About Jane Wilburn Sapp
Jane Wilburn Sapp is a powerful and highly regarded performer, songwriter, recording artist and educator who engages with disenfranchised urban and rural communities in the United States and around the world.
Sapp's music reflects the blues and gospel sounds of her Georgia youth and is deeply rooted in the spiritual, religious and historical experiences of the African American world. She has recorded four albums and has performed in concert halls (including Carnegie Hall, with Pete Seeger), colleges and community centers throughout the U.S. and in Sweden, Canada, Senegal and Mali, West Africa.
As an educator, Sapp has developed techniques to help the silenced find their voices through the arts. Her community-based cultural development programs are the subject of three scholarly studies as well as the hour-long documentary "Someone Sang for Me."
Sapp has a long history of working with grassroots communities and innovating community programs, events and cultural centers. She founded and developed the Black Belt Folk Roots Festival in 1975, in Greene County, Alabama, and the festival of Low Country Life in 1972, in South Carolina, both of which continue today.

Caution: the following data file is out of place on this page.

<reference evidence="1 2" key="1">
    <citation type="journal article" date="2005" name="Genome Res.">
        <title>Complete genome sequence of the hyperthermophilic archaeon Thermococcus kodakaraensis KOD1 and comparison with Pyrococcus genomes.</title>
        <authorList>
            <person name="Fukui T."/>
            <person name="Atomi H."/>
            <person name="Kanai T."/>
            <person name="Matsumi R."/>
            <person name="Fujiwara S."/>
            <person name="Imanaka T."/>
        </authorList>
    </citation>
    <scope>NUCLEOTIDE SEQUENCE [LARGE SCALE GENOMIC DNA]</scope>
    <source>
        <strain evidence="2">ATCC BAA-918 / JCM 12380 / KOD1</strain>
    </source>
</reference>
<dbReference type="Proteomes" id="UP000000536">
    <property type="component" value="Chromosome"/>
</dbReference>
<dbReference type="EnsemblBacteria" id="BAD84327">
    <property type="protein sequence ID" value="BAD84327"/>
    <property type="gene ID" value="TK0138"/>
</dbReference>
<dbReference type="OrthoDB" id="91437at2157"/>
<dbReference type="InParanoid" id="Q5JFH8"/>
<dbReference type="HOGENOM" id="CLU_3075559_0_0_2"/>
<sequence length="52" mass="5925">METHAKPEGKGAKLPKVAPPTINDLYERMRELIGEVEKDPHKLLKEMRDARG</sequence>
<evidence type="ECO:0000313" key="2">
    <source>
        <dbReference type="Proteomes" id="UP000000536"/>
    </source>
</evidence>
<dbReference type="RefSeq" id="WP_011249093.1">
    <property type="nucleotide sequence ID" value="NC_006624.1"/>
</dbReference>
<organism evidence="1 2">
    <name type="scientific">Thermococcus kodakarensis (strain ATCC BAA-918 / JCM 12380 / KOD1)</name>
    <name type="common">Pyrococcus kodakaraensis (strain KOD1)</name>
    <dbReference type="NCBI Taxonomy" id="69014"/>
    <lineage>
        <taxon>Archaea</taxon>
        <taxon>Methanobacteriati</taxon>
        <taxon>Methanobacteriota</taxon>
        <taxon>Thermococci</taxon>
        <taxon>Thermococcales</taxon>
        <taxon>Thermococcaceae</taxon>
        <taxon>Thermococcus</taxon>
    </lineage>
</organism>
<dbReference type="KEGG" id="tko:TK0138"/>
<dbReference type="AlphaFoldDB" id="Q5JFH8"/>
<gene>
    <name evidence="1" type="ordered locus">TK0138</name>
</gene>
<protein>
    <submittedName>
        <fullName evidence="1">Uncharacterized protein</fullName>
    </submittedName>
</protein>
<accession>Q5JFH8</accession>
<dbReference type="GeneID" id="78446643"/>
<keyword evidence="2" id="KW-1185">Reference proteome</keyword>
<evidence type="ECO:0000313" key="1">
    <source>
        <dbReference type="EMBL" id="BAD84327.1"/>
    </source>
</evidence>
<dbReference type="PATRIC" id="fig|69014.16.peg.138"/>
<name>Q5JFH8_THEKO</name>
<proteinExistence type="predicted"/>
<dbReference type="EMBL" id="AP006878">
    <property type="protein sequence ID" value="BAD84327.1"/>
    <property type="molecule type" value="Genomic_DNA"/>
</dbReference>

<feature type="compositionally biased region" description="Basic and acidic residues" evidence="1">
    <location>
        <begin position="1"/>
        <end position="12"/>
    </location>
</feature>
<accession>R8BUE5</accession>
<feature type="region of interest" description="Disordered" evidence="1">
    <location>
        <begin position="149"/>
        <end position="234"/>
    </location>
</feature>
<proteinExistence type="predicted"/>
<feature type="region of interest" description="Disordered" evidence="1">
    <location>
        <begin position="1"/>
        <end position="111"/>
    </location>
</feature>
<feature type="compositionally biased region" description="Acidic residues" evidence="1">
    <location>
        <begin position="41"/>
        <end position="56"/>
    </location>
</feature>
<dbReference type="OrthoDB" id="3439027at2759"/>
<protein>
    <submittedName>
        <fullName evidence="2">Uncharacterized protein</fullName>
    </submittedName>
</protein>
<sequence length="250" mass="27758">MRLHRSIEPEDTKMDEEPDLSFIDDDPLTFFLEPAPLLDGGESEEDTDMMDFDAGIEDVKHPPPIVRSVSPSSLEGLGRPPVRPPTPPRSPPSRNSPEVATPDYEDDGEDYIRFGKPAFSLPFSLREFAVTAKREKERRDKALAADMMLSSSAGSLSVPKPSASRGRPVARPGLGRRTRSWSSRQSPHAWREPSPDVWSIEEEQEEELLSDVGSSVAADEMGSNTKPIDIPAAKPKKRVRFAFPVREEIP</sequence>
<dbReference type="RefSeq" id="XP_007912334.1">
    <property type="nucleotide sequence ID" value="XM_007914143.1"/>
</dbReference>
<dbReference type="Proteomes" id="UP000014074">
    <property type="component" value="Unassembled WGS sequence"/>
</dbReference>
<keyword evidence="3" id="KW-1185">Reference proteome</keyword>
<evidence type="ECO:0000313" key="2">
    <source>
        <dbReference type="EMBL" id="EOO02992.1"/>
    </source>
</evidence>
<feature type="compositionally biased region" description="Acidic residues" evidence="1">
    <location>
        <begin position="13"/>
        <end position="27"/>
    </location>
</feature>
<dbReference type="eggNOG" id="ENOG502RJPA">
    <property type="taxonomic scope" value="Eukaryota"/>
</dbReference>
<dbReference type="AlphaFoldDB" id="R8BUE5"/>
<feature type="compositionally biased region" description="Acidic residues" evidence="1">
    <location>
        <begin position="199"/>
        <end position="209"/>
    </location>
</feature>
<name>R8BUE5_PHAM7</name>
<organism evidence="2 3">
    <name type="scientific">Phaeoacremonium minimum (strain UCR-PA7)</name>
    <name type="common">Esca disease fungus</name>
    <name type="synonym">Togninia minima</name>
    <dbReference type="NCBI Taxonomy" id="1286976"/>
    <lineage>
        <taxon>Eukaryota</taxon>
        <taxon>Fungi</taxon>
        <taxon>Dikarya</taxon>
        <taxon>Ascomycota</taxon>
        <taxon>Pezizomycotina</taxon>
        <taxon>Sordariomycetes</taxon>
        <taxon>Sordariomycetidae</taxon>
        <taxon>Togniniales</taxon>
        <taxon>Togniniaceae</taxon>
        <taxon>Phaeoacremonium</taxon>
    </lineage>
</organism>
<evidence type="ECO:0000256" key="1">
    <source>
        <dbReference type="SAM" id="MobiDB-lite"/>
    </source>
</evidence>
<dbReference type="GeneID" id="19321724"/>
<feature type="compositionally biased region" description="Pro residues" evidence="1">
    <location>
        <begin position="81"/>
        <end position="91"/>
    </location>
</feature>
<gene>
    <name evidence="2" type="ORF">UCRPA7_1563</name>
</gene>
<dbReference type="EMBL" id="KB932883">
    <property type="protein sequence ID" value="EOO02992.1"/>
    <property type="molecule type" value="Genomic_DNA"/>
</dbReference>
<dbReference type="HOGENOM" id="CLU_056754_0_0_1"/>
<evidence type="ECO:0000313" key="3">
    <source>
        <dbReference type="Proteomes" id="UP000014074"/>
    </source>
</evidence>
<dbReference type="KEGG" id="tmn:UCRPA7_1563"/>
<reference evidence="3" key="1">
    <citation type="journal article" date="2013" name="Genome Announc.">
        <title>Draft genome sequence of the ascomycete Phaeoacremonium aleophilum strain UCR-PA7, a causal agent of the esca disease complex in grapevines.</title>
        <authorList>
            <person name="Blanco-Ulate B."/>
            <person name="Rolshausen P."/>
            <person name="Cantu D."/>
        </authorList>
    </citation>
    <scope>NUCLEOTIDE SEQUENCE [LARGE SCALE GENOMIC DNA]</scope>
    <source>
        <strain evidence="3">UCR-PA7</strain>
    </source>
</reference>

In the educational realm, she founded the Greene County Community-Based Cultural Education Program as well as a youth creative and leadership development group in Springfield, Massachusetts (1994-2005). Sapp led further innovations in founding the York W. Bailey Museum at Penn Center on St. Helena's Island, South Carolina, in 1972, an institution that continues to grow and develop to this day.